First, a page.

And the news about Oates' comment being their code for going to the bathroom -- where did you find that information? I've read a lot of their original journals and never ran across it. It makes sense, but I'd like to have the source to file away for myself.

Kat, the "Sisterhood feels good" aspect of our generation was often more theoretical than practical. Though for those of us who believed it wholeheartedly (as I did), it was a solid community. But, the whole era was one of counterculture, standing up against The Man, which is very bonding. We had the economic slack to live part of our dream (no Reagan and Neocons yet in charge), we had much more sexual freedom than I think exists today (despite the myth about anti-sex crap), and, with regard to Lesbian-feminists, we had a certain homogeneity (age, woman identification, not dealing with male conditioning in our groups or our beds, being white, and being working-class or pretending we were) that makes it possible to focus in a particular way. It was phenomenally productive, it was genuine, and it was an anomaly. The means for sustaining it were destroyed by the backlash. Another means of binding together a counterculture will arise, and will NOT come from those who are focused on proving our generation wrong. (Doing the opposite is still letting others define you.)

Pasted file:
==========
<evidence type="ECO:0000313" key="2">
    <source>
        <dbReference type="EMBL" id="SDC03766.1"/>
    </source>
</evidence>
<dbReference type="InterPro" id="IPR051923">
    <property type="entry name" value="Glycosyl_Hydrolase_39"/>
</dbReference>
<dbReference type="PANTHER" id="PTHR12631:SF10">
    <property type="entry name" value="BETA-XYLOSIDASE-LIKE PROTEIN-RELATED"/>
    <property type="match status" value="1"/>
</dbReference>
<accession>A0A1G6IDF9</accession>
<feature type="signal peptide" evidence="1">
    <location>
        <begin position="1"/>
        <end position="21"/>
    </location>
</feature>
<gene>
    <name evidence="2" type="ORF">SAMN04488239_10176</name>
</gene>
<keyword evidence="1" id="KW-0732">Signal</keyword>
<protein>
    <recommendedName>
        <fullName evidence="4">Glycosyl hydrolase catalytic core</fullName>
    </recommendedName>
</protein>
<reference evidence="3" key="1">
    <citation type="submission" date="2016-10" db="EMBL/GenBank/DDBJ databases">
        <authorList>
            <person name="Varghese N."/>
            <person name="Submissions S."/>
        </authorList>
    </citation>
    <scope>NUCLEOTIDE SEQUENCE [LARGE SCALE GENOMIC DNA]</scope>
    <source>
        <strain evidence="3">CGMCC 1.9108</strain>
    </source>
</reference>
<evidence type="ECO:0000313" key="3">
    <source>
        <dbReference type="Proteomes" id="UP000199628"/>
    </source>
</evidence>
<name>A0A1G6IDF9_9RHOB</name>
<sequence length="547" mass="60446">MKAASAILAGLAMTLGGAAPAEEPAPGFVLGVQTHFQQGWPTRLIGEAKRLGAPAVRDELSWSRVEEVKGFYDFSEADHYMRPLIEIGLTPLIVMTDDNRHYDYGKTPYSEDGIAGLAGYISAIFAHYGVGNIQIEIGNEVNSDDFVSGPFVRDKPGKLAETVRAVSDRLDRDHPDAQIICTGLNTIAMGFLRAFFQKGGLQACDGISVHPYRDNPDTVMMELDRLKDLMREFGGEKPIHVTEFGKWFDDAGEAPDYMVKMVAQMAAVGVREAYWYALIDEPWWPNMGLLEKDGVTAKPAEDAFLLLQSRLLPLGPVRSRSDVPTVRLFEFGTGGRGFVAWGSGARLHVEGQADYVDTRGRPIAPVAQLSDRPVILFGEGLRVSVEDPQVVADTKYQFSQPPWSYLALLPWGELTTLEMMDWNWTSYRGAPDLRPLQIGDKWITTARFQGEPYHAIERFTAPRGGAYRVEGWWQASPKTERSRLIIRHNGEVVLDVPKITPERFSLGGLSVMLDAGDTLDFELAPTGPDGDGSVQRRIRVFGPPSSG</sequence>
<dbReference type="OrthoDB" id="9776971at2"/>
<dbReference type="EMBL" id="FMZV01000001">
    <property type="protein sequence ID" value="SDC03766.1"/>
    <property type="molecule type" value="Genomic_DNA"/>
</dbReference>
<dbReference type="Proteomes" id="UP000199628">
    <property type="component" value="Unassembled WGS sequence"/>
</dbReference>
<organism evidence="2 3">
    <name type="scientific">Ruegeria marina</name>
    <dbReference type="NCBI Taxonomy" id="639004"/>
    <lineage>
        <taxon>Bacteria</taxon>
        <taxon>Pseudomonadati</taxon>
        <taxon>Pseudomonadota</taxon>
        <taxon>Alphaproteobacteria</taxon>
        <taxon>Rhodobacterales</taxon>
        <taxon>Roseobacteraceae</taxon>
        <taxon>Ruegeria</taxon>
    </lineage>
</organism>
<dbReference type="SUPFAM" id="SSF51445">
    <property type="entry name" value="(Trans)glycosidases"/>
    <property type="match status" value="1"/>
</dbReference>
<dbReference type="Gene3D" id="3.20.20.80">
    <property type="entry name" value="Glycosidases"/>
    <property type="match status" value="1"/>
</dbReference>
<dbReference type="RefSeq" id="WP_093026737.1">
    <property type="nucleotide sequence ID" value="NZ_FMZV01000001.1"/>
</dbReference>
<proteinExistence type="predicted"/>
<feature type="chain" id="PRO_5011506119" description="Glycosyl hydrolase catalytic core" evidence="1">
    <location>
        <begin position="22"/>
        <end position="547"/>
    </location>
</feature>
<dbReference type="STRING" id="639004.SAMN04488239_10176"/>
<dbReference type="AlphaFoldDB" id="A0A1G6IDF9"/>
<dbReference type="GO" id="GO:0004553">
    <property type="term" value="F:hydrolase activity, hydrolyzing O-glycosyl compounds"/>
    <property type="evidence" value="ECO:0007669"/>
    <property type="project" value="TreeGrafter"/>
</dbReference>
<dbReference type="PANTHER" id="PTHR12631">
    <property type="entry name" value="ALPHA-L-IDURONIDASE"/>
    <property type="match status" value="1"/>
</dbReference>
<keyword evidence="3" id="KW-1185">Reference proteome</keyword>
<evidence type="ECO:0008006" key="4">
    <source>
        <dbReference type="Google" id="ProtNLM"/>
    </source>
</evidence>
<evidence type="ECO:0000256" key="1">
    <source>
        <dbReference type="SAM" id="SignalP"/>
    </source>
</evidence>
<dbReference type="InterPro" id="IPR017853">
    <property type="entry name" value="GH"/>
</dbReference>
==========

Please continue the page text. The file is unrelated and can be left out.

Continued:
Let's watch and see. The time is ripe. I'm personally hoping it organizes around either race or class.

Liza said...

I'm not sure if Alice Austen's photographs were in the JEB (Joan E. Biren) slide show but Austen's glass plates were stored safely, and were rediscovered shortly before her death.

There is a website you can go to for more information. www.aliceausten.org

I agree that the "sisterhood feels good myth" was just that - a myth. It often felt crappy, as we turned against each other for petty wrongs. See (or listen to) Alix Dobkins, "My Lesbian Wars." But it was hopeful and we were optimistic for a while. And productive.

As happens, the next generation demonized us. Now we are all but forgotten.